A Cigna Foundation grant to Achilles International will help determine whether running holds the key to better mental and physical development for children with autism. The Cigna Foundation today announced its $100,000 World of Difference grant to Achilles International, which has extensive anecdotal evidence showing that walking and running help people on the autism spectrum improve their emotional and physical health.
"Cigna wants to inspire, champion and celebrate people living on the autism spectrum, whether they're crossing a finish line or taking their first step," said Lisa Bacus, Cigna global chief marketing officer and president of the Cigna Foundation. "The Achilles program is an outstanding opportunity for Cigna to contribute to research on effective ways to improve health for children with autism."
Autism spectrum disorder (ASD) and autism are both general terms for a group of complex disorders of brain development. These disorders are characterized, in varying degrees, by difficulties in social interaction, verbal and nonverbal communication and repetitive behaviors. Symptoms usually start before the age of three and can cause delays in many different skills that develop from infancy to adulthood. One in 68 children in the U.S. is on the autism spectrum, a tenfold increase over the past 40 years. Half of children with autism are overweight and at risk for diabetes, heart disease, bone and joint problems, anxiety and depression.
"Achilles has more than 30 years of experience working with athletes with disabilities, and currently serves 8,000 children nationwide. Extensive research demonstrates the benefits of running, including weight loss, improved endurance, stress management, brain cell development and academic performance," explained Dick Traum, Achilles International founder. "Now our goal is to develop quantitative measures proving that running has beneficial effects on children with autism."
Children who participate in the Achilles autism program, targeted to begin in the spring of 2015, would come from public schools in the New York Metro area where there are existing Achilles Kids program that already offer an active running curriculum. At the end of the program, all participants will participate in a goal race - the annual Hope & Possibility Race held in Central Park, New York - which will help motivate children and validate success. Achilles will administer questions to parents and teachers designed to measure a series of health benchmarks before and after children participate in the program. Where possible, children will offer feedback. Cigna employees from many disciplines will help craft assessment questions, analyze data and advise Achilles on ways to use technology and measurements. Cigna volunteers also will serve as running guides for the children.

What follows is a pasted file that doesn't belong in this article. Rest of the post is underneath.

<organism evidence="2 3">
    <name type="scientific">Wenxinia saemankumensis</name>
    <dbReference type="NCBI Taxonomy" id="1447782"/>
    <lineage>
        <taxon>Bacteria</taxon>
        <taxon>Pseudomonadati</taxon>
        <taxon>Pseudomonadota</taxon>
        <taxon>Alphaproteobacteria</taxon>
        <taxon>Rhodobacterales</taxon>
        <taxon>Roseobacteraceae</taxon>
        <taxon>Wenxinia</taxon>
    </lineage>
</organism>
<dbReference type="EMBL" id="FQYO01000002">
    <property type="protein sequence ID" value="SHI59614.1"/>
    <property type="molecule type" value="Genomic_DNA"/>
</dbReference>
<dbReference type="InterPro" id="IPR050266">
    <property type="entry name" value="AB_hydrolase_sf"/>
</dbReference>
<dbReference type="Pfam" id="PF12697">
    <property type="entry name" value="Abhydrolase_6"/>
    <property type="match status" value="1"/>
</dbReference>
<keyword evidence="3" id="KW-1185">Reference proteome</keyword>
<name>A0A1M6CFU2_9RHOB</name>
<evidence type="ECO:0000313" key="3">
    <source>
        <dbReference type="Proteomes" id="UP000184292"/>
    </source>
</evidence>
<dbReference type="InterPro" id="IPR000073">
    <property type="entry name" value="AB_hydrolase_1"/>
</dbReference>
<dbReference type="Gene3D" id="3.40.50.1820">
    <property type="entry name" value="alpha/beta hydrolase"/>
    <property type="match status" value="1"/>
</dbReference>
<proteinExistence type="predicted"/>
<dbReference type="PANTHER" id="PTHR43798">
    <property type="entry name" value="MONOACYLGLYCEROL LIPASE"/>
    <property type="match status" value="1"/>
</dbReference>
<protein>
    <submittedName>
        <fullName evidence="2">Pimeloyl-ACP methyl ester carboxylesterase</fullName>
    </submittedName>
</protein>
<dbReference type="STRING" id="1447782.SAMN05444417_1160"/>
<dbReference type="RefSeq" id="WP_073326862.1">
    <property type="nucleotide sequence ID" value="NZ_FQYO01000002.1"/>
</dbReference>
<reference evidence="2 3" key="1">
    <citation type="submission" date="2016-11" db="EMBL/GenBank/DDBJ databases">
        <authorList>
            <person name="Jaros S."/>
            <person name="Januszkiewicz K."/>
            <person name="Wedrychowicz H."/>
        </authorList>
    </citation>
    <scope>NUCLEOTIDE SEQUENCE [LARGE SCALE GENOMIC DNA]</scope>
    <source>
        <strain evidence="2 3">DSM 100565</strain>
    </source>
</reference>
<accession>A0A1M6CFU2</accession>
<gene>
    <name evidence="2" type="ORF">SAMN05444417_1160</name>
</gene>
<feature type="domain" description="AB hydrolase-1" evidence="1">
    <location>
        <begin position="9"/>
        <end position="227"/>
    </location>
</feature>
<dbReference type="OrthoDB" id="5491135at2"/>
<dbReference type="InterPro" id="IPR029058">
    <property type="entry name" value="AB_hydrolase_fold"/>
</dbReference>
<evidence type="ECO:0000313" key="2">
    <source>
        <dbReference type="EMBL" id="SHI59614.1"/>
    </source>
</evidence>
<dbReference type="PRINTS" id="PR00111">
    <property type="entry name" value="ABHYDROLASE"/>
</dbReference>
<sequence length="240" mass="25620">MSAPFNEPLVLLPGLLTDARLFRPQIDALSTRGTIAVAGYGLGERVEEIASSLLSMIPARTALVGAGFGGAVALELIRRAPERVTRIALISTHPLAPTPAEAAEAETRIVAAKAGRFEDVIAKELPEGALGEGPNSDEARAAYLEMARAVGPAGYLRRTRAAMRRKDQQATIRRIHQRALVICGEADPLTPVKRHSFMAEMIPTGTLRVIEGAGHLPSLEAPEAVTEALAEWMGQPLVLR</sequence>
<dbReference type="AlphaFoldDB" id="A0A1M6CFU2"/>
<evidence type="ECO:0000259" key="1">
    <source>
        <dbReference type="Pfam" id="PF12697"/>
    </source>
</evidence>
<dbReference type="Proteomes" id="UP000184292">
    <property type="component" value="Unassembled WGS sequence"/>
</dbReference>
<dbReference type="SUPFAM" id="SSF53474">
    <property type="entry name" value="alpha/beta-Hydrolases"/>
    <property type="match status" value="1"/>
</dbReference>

Cigna has a proud and long history with Achilles, including helping adults and children with special needs take part in the annual Walt Disney World ® Marathon Weekend and referring Cigna customers with long-term disabilities to Achilles to help them gain a sense of achievement through training and running in a race, important milestones in their recovery.
"If the Achilles autism program proves successful, this collaboration between Cigna and Achilles will be a valuable addition to the field of autism study and treatment," said David Figliuzzi, executive director of the Cigna Foundation. "We have the chance to be a tremendous help to families and health care professionals and to create a breakthrough in helping children with autism stay active, set goals and be healthy."
The Cigna Foundation established the new World of Difference grants this year to work with nonprofits that are improving children's wellness, senior care, women's health and health equity - which represent the four social priorities for Cigna's corporate responsibility platform known as Cigna Connects. Grant recipients are chosen according to Cigna's mission and opportunities to work with Cigna toward achieving meaningful change with measurable impact on health and well-being.